Suspending Parliament - What's Up with That?


Founding Member
We have today (8/28/19) seen a news report that your new Prime Minister is asking Queen Elizabeth to temporarily suspend Parliament to prevent the opposition from scuttling Brexit. I know if someone over here tried to suspend Congress we might actually have an armed conflict in a responsive outrage. The UK, of course, has fewer guns. However, I wonder whether you folks "across the pond" see this as seriously as we would see it. I don't know how often this has happened in the past so have no cultural context for it.


Staff member
Doc, my understanding (which is limited) is that factions within the Conservative party do not want Brexit. Then there are factions within the opposing parties that do not want Brexit. By collaborating, they want to stop Brexit with no-deal. They want to stop a process of leaving Europe which was part of a democratic process.

On the flip side, it could be argued that if they gave a vote of no confidence in the prime minister, this is part of a democratically created law. So that is legit.

Then let me flip again and use the same argument for Boris closing down parliament, since that is law too.

Ultimately, the UK democratically voted to leave the EU. But no one can agree suitable terms that the EU will also accept. So, Boris wants to force through Brexit, rather than endlessly squabble and delay what has already been delayed multiple times, the exit.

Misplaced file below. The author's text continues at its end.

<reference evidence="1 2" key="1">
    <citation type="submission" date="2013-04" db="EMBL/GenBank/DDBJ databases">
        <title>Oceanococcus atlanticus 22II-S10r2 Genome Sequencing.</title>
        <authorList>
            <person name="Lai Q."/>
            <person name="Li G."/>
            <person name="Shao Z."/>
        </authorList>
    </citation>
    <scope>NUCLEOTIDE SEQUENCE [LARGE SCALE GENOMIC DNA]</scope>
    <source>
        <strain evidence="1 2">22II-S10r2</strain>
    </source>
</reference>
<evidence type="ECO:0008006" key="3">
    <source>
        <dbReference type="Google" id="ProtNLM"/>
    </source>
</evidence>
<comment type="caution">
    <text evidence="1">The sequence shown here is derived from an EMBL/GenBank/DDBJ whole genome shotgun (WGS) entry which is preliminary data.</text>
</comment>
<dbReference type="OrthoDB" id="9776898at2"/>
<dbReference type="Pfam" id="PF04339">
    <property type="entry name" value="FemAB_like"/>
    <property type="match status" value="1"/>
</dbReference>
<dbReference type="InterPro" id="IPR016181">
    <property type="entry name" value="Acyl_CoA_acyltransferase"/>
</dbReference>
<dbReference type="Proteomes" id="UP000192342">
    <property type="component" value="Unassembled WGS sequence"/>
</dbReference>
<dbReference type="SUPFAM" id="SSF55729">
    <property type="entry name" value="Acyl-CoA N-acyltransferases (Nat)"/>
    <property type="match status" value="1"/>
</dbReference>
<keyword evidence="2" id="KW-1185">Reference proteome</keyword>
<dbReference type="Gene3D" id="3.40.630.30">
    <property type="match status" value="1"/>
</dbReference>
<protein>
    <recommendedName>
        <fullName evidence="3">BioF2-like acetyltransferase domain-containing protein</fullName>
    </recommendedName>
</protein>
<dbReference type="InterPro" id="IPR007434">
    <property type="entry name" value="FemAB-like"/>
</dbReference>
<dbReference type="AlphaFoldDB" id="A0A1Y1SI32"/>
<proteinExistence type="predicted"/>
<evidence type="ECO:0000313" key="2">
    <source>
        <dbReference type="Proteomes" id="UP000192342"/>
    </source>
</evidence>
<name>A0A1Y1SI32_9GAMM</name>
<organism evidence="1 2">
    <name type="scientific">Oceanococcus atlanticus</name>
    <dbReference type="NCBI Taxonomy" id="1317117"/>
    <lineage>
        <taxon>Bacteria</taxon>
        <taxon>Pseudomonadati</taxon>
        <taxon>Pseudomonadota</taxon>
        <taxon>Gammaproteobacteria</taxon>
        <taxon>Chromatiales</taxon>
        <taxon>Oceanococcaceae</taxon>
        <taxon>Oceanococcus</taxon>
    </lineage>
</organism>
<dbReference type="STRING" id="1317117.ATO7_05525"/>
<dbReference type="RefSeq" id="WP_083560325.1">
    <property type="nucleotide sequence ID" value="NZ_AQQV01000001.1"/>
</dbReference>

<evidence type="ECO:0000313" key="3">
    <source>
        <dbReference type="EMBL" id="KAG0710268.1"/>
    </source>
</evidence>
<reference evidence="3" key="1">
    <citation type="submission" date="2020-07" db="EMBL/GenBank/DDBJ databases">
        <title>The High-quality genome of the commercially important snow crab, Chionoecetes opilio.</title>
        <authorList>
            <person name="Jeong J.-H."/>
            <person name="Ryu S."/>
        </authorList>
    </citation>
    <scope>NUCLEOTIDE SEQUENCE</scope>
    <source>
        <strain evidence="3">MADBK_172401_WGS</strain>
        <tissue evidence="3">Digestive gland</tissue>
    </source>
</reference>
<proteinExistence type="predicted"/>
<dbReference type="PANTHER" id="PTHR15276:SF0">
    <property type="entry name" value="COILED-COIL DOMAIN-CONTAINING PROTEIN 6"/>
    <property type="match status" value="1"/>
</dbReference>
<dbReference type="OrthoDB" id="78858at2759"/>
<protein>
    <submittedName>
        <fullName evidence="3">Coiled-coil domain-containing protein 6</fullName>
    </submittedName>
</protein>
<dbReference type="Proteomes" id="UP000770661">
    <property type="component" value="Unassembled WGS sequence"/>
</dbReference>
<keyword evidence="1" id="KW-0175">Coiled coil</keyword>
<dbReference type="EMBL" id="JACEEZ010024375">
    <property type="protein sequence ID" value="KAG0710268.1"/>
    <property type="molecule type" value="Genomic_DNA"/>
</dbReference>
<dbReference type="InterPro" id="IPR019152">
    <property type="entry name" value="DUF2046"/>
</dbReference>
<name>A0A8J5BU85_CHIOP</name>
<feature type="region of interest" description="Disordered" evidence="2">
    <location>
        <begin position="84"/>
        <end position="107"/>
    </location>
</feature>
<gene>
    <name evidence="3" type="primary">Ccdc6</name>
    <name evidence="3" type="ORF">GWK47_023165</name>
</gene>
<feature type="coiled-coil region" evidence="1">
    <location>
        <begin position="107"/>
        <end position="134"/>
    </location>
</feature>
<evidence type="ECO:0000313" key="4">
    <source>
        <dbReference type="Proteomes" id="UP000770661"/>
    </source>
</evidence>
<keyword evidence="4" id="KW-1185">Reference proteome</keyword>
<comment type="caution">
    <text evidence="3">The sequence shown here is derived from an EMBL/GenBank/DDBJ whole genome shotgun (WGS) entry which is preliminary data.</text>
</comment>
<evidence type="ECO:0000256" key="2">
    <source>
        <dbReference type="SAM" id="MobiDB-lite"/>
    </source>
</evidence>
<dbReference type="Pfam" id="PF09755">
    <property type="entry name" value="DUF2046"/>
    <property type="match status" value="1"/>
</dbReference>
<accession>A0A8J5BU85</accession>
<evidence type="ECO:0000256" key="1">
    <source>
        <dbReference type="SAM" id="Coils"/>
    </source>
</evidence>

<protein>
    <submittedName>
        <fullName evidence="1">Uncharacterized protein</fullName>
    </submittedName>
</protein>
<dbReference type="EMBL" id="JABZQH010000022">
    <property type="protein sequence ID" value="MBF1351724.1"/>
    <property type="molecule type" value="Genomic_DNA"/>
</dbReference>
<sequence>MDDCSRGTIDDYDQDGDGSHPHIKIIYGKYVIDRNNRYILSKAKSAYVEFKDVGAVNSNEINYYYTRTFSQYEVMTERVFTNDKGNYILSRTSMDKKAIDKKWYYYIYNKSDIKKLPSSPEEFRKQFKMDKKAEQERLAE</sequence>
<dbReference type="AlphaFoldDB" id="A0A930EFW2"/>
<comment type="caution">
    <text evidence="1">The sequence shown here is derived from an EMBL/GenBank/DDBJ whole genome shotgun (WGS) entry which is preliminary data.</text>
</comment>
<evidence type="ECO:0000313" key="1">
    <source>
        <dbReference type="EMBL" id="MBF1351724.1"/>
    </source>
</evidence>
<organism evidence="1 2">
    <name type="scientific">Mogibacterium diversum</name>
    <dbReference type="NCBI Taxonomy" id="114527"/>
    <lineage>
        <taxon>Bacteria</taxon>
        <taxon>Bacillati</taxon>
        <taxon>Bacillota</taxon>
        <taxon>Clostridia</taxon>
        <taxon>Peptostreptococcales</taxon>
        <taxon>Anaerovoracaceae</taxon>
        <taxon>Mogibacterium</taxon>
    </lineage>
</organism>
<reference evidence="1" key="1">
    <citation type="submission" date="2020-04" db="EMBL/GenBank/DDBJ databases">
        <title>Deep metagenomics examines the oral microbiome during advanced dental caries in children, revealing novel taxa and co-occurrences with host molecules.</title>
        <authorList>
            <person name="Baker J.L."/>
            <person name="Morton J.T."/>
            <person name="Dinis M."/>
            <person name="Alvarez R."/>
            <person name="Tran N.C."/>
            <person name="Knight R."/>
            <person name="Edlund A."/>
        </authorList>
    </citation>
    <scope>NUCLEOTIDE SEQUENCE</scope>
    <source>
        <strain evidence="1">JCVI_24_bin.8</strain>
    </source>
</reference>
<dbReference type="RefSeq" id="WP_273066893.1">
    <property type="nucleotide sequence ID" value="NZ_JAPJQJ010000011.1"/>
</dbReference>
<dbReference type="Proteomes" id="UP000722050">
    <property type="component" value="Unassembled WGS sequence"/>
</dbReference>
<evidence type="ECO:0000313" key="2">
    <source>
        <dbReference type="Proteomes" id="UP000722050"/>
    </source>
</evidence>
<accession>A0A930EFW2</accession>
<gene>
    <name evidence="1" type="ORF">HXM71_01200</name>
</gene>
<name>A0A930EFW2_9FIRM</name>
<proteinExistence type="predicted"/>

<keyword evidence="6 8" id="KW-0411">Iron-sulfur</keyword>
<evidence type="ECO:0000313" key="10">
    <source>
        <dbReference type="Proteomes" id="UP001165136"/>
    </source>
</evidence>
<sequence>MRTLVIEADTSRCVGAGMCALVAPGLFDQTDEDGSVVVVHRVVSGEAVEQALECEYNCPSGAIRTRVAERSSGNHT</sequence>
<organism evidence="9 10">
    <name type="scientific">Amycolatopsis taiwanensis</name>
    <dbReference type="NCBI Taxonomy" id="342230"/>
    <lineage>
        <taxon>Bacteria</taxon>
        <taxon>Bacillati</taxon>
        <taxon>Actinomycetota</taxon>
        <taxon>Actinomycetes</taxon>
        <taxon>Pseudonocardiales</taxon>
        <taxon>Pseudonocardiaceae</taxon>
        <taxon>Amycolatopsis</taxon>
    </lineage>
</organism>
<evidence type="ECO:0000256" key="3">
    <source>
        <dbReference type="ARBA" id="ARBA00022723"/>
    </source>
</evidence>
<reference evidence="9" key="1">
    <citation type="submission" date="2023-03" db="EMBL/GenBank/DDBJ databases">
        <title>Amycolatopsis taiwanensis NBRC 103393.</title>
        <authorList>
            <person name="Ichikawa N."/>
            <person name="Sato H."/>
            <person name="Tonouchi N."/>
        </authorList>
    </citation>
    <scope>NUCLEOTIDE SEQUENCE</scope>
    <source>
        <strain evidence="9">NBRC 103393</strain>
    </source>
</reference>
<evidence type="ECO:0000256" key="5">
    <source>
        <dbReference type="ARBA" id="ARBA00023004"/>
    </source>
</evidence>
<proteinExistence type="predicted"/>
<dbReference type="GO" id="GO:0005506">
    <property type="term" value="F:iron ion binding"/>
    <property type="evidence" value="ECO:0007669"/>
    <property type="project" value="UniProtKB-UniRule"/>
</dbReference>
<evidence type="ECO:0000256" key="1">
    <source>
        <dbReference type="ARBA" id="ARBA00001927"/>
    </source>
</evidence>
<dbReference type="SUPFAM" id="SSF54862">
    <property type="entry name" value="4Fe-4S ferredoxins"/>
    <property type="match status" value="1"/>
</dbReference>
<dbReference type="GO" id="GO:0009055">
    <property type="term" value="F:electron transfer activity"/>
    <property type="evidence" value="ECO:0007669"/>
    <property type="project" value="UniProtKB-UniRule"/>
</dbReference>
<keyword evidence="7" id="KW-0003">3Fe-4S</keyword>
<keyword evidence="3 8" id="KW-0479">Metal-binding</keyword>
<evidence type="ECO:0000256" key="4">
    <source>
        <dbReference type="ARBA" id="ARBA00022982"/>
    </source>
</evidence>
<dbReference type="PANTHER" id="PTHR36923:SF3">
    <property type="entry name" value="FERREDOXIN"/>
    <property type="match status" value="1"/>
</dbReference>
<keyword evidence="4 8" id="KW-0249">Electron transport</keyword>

Founding Member
Understood. I am not sure that we could ever legally suspend Congress. Sometimes I want to suspend some of them with a single rope from a tree branch, but only sometimes.


Founding Member
I am seeing in the USA news rags that some people have been circulating petitions and that they have as many as a million signatures to prevent the closure of Parliament. What is that old Chinese curse? May you live in interesting times.


Founding Member
It would appear that Boris Johnson's attempt to side-step Parliament has failed and he will probably face a "no-confidence" vote, though the article I saw in the local news rag wasn't clear on whether by losing a particular vote he hadn't already been given such a vote. You guys over the pond have a different way than we do, but your political events are just as lively in their own way.
I understand that tensions are running quite high now. Perhaps it will help you understand that USA politics has become polarized to the point of many outright yelling and screaming matches. Not limited to Congress - but they can get quite heated.